4. The Second Coming says:

    Thanks for the article…looks like we will roll BAU for 2018
    Whatever it takes…and then some

    Fed’s Dudley warns that tax cuts putting economy on an ‘unsustainable path’

    New York Fed President William Dudley said recently passed tax cuts are putting the U.S. on an “unsustainable” fiscal path that will threaten growth in the future.
    The comments echo recent remarks from Fed Chair Janet Yellen, who said in November that escalating public debt and deficits “should keep people awake at night.”
    Despite his longer-term pessimism, Dudley raised his outlook for 2018 GDP growth from 2.5 percent to 2.75 percent

    While he said the reforms that slash corporate taxes and lower rates for many earners will boost the economy in the near term, that “will come at a cost.”

    “After all, there is no such thing as a free lunch,” Dudley said during a speech in New York, according to prepared remarks. “The legislation will increase the nation’s longer-term fiscal burden, which is already facing other pressures, such as higher debt service costs and entitlement spending as the baby-boom generation retires.”
    https://www.cnbc.com/amp/2018/01/11/dudley-warns-that-tax-cuts-putting-economy-on-an-unsustainable-path.html

    Seems are long term planning now is year to year!

    • I agree; it is hard to do long term planning any more.

      At some point, there has to be a conflict between the resources that are available and the resources that are needed for the world’s population. Also, the financial system cannot hold up under the strains.

  5. grayfox says:

    https://www.sciencedaily.com/releases/2018/01/180110141317.htm
    Sorry to bring up the bad 7 letter word (science). Around here we are expecting some possible flooding today and this weekend from an early winter thaw.

    • As long as you follow your introduction with a suitable course of action (move uphill), there is no problem.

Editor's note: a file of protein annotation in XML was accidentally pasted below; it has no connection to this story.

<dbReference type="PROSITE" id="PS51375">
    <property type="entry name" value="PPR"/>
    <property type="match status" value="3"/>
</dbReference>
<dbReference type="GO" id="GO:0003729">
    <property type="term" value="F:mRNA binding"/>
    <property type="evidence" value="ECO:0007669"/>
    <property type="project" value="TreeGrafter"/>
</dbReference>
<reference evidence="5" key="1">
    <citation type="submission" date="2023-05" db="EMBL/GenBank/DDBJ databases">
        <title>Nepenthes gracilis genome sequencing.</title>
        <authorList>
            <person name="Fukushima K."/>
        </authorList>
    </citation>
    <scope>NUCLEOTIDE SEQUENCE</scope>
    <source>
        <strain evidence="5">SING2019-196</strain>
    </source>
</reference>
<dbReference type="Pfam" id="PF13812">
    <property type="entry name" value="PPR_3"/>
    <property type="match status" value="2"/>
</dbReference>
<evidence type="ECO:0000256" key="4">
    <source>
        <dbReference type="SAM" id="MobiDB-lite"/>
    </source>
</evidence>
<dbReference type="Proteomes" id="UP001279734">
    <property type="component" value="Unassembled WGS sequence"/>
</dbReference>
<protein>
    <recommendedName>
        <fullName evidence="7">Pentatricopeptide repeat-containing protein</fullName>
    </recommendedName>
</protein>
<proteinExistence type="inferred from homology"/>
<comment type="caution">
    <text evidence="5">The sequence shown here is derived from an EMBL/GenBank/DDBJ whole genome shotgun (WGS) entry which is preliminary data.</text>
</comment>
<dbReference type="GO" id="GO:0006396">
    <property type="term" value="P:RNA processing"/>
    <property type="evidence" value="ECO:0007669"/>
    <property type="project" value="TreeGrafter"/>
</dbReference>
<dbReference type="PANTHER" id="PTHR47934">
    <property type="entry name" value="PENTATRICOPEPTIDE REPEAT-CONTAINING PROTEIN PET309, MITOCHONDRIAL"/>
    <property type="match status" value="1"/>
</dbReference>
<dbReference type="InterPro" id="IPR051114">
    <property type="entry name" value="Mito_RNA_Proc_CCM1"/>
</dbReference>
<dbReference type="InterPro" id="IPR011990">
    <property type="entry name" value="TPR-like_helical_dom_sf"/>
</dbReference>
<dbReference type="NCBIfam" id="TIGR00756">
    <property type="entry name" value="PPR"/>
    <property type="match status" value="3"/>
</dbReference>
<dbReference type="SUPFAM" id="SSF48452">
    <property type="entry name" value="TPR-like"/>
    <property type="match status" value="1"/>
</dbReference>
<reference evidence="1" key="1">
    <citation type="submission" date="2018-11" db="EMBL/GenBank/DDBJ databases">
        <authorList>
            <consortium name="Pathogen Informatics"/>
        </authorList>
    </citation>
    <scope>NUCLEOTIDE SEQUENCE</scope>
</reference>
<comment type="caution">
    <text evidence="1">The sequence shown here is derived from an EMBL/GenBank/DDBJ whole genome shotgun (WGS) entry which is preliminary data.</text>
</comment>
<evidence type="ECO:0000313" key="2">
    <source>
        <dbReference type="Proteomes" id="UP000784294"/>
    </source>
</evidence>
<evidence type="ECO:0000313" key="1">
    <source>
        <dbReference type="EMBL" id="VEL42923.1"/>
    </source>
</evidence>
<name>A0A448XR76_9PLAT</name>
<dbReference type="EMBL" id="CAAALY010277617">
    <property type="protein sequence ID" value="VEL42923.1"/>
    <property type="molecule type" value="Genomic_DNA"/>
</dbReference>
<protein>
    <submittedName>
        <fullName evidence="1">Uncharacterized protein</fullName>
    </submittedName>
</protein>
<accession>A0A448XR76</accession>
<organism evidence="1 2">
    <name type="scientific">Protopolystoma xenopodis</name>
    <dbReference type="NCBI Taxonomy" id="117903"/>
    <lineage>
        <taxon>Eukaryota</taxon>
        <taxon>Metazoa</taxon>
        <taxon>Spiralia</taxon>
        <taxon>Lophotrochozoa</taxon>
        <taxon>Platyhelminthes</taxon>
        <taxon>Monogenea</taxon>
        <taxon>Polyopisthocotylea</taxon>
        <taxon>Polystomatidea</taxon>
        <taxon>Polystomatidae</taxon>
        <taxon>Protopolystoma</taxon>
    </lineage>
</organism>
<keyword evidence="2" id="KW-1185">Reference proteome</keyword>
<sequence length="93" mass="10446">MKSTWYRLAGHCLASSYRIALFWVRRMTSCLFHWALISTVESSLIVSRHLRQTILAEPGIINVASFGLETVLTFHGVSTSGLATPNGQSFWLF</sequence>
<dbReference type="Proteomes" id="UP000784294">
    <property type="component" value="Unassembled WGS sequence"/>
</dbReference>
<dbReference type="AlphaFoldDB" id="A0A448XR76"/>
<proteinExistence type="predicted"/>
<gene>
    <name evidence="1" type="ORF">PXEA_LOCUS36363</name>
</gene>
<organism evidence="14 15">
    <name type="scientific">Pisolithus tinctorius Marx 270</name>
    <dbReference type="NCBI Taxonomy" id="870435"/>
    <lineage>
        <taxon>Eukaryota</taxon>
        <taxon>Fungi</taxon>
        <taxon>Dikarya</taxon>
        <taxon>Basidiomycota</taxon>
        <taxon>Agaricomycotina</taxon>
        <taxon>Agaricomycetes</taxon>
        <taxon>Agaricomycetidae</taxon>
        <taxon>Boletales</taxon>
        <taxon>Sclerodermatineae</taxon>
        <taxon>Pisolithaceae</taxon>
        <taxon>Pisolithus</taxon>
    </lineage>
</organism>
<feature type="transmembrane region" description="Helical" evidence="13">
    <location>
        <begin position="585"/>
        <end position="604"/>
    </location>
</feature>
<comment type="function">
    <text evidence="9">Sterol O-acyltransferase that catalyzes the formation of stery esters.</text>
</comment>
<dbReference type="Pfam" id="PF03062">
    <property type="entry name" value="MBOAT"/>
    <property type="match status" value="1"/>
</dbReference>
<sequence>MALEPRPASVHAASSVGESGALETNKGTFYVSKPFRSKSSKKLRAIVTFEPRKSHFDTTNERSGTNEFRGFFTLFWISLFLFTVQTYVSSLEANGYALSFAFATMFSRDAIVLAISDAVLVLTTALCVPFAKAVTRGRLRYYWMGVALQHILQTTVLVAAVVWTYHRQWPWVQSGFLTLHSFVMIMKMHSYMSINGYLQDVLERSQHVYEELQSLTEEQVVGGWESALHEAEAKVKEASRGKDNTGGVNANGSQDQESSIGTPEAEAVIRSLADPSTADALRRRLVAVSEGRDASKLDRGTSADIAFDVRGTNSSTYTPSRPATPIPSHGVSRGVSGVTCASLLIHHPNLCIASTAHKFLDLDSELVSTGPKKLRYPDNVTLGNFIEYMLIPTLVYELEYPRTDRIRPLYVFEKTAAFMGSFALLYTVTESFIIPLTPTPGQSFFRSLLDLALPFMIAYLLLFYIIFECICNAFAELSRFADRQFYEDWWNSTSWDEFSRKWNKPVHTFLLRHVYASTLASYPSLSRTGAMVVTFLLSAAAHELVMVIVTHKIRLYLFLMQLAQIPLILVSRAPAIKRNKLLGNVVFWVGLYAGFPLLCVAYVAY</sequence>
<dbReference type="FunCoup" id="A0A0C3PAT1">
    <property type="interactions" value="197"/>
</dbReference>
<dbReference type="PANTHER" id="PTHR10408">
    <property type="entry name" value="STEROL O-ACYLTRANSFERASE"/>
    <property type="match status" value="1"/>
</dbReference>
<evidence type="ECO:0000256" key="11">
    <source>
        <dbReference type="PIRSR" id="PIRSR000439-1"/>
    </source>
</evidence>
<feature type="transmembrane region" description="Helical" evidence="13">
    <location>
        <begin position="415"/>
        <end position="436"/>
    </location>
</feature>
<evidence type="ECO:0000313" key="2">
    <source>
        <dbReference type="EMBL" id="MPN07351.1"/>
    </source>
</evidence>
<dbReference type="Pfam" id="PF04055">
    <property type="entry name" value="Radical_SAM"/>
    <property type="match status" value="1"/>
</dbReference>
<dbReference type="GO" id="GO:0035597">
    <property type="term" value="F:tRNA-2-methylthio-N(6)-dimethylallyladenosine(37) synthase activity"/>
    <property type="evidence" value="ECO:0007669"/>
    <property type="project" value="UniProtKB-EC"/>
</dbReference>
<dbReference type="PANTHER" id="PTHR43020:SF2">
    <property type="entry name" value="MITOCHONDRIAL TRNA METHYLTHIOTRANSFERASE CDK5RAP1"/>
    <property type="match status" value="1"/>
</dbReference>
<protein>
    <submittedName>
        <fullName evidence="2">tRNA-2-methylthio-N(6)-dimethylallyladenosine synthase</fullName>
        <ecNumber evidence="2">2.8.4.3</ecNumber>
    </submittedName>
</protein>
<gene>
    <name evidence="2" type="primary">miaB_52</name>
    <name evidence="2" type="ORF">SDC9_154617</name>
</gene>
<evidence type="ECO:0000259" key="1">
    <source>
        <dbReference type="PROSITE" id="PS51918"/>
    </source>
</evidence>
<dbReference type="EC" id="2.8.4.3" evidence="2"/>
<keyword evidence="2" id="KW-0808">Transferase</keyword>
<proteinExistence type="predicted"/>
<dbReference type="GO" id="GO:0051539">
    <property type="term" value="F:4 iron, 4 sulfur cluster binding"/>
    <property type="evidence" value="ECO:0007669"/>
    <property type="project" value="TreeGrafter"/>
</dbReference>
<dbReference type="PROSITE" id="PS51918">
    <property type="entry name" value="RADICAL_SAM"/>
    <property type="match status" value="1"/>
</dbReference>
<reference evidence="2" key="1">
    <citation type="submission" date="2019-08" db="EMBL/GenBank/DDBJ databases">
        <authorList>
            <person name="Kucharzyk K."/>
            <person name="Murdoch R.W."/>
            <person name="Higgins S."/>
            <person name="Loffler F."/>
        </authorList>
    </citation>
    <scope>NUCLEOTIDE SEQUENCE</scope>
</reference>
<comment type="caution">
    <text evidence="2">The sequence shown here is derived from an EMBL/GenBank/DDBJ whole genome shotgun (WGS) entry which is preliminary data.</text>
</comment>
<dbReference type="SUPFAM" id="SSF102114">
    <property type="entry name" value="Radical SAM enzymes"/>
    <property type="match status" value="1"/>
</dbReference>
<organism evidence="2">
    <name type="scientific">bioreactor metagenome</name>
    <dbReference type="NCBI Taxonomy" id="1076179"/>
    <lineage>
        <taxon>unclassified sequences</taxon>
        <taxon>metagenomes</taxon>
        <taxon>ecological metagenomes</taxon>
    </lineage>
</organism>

Or perhaps, tell people to reduce their meat consumption, to try to reduce our demands on world resources.

    • Fast Eddy says:

      Yep – it rained in the winter… cuz of ___ ____. Then it snowed.

      Where I am from – Northern Ontario – it was raining the other day — now it’s – 35 C with the wind chill. And so far it has been one of the coldest winters in a long time.

      I guess that C02 blanket only covers select parts of the planet.

  6. i1 says:

    Mission “may” have failed? Ahhh, no. If the “mission” was extorting stock holder and taxpayer funds, “mission” accomplished.

    • JH Wyoming says:

      That makes no sense whatsoever. Business models on this scale are not based on failure or duping clients. To get future business they need other clients or at least investors and that can’t be based on conning people. If it is, it fails and their business model also fails. They will have to figure out what went wrong, convince people they’re past that problem to reinstill confidence/faith in future launchings.

    • I noticed his example of a good country is Norway according to Trump is a very high “energy per capita” country. The problematic countries are very low energy-per-capita countries. We need a less vulgar way of describing low energy-per-capita countries. People from low energy-per-capita countries have generally had very little education. (Either that, or we are taking the best-educated people from poor countries, and moving them to rich countries, leaving the low energy-er-capita countries worse off than they were before.) Education is a big piece of what high energy-per-capita buys. Culture may be a problem as well. Many very poor countries allow multiple wives, for example.

      The reason why people want to move from the areas that Trump is concerned about is not that they currently have resources, but that they used to have resources. Too many of the countries were rich in resources at one time, but are no longer.

      • xabier says:

        The museums of the industrial world are full of beautiful works of art originating in countries, continents and cities which once had resources, and empires.

        • Fast Eddy says:

          Was in the British Museum a few years ago with M Fast…. and I commented how there was no admission fee… and M Fast said — that’s the least they could do considering everything in here is stolen.

          Nice one Madame… very nice….

          • xabier says:

            The Victorian imperialists might have been thieves, but at least they had some style – they got the pick of the world.

      • Brian Woods Snr. says:

        Governance. That’s the key. A country may be well endowed with natural resources but if the rulers are kleptocrats – then it will be a ‘toilet bowl’.

        In respect of the different amounts of liquid fossil fuels consumed per person per day, they are giving quite contradictory outcomes when I convert the values to liters/person/day.

        First world countries should be above 12 liters; second world countries will be below 7 liters and above 3 ; third world will lie in range 3 liters or below. China and India should be in 1 to 2 liter range; India is, but China gives a value of almost 6! Data needs careful analysis.

        Brian.